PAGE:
The House Oversight and Government Reform Committee, led by Chairman Darrell… (J. Scott Applewhite / Associated…)
The confrontation between the Obama administration and a House committee over documents related to the botched Fast and Furious investigation obviously has election-year political overtones. But it also involves serious questions of policy and law. Instead of playing a constitutional game of chicken, the administration and Congress should resume negotiations toward an accommodation.
On Wednesday, the House Oversight and Government Reform Committee voted along party lines to hold Atty. Gen. Eric H. Holder Jr. in contempt of Congress for refusing to turn over internal emails and other documents related to Fast and Furious, an operation in which thousands of firearms were deliberately circulated by the U.S.Bureau of Alcohol, Tobacco, Firearms and Explosives along the Southwest border and ended up in the hands of Mexican drug cartels. The panel acted hours after President Obama asserted executive privilege in connection with the documents.
It's tempting to dismiss this controversy as political theater on which the curtain will drop after the November election. Rep. Darrell Issa (R-Vista), chairman of the committee, is a partisan Republican who has accused the Obama Justice Department of "flawed and weak leadership." Democrats have reflexively defended the administration, calling Issa's investigation a kangaroo court and a witch hunt. You don't need a long memory to recall that the parties have traded places since the George W. Bush administration, when a Democratic-controlled House committee found Karl Rove in contempt for refusing to testify about the firing of nine U.S. attorneys.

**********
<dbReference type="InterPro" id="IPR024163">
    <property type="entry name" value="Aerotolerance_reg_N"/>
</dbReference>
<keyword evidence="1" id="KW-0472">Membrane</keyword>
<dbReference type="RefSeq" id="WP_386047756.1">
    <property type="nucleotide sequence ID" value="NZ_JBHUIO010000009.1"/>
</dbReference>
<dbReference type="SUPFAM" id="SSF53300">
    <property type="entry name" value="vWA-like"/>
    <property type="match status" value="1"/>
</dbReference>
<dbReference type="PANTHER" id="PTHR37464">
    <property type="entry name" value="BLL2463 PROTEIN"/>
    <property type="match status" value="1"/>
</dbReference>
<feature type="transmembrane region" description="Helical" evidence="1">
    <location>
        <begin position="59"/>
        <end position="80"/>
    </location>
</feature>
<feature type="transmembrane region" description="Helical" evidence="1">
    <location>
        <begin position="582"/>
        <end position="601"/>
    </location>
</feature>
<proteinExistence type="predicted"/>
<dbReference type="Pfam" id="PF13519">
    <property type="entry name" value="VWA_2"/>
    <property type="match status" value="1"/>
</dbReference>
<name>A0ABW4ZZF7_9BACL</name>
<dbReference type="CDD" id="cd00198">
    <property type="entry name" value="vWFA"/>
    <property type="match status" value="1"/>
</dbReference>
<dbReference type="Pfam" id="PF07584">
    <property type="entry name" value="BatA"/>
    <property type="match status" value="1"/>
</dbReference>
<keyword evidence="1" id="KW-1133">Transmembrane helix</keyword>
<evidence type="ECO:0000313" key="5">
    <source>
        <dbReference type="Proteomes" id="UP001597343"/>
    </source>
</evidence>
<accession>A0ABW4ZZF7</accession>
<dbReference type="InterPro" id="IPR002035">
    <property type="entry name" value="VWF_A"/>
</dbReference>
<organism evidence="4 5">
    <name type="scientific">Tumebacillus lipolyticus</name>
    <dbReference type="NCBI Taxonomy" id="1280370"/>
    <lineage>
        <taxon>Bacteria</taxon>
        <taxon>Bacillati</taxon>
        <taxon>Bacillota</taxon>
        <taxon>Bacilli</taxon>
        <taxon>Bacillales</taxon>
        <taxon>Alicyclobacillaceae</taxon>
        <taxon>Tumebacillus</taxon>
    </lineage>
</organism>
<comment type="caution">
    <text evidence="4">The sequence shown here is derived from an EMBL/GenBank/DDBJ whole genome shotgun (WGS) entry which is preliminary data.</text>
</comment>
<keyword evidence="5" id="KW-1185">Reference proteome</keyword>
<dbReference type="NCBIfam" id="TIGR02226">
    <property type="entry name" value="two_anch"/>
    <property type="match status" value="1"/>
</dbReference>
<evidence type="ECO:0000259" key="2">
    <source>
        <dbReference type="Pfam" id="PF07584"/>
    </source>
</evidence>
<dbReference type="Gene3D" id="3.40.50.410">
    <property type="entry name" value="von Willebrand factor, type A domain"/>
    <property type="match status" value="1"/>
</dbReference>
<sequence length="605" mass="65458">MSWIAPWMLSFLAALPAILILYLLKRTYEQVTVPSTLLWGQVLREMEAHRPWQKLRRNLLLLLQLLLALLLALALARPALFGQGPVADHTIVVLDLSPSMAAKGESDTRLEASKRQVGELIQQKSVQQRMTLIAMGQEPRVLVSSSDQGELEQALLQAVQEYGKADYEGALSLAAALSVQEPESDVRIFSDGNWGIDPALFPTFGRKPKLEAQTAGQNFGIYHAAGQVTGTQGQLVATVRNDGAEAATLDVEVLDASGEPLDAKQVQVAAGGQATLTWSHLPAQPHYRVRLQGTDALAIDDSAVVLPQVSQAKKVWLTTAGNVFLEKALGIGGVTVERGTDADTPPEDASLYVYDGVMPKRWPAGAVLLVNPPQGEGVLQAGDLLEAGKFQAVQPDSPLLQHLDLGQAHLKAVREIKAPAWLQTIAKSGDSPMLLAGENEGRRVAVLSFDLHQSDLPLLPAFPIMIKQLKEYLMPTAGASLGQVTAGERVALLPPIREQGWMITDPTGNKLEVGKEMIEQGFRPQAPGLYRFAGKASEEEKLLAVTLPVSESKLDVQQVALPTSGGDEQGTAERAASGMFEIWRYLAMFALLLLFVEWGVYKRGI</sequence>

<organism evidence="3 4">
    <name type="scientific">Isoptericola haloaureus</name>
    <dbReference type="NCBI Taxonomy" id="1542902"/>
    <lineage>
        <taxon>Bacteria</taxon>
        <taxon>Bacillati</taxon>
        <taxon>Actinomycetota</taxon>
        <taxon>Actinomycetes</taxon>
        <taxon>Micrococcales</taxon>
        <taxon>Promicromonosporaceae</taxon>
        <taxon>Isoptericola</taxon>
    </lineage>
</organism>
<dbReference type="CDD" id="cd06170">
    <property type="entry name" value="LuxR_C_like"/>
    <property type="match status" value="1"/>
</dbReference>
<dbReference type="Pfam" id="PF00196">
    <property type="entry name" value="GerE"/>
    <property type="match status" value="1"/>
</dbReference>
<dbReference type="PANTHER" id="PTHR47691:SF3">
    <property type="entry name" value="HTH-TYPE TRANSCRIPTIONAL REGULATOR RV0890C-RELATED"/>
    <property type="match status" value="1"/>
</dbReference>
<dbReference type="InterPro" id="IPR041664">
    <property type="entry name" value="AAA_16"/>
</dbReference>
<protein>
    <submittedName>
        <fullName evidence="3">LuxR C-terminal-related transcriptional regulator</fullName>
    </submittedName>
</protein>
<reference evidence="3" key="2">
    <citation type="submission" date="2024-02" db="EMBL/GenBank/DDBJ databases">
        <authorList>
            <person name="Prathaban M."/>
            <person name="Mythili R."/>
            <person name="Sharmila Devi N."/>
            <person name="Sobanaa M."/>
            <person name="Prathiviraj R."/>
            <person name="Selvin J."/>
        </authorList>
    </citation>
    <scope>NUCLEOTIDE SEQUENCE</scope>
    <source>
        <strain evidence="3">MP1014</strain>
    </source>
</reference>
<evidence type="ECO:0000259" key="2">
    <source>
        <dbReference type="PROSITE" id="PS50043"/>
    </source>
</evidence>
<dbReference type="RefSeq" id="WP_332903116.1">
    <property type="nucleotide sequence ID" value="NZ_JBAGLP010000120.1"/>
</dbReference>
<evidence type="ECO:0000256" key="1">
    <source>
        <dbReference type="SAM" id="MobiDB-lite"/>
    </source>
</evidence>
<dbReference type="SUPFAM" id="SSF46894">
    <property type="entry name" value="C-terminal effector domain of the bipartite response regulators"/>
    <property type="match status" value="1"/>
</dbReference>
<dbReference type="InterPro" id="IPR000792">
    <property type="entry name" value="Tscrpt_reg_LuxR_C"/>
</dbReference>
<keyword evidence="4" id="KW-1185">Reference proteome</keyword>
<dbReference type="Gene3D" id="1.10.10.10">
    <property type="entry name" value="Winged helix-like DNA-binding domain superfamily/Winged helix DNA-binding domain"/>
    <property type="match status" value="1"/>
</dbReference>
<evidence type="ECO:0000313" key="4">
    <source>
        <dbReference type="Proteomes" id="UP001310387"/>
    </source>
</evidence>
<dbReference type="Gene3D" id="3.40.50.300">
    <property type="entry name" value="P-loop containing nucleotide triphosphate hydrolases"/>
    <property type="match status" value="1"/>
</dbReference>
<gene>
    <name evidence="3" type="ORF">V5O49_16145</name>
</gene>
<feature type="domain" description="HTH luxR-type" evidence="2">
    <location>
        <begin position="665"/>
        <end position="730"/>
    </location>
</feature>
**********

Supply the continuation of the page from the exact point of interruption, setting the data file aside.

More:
But it's not all politics. Fast and Furious, while no Watergate, was an ill-conceived and disastrous operation worthy of congressional scrutiny. On the other hand, the courts have held that presidents need to be able to confide in aides and seek advice without fearing that those discussions will be made public, and have therefore afforded them a qualified right to withhold information. The scope of that privilege has been a matter of debate. Does it cover only communications involving the president himself or does it extend to discussions inside Cabinet agencies? One lower court suggested (too narrowly, we think) that the privilege applied only to decisions that had to be made by the president himself, such as a presidential pardon or the negotiation of a treaty.
In asking Obama to assert the privilege, Holder argued that executive privilege broadly covers "executive branch deliberative communications." That suggests that some of the documents could be released without intruding on deliberations directly involving Obama. If that's the case, the administration and the committee should continue to explore a possible compromise, notwithstanding election-year politics.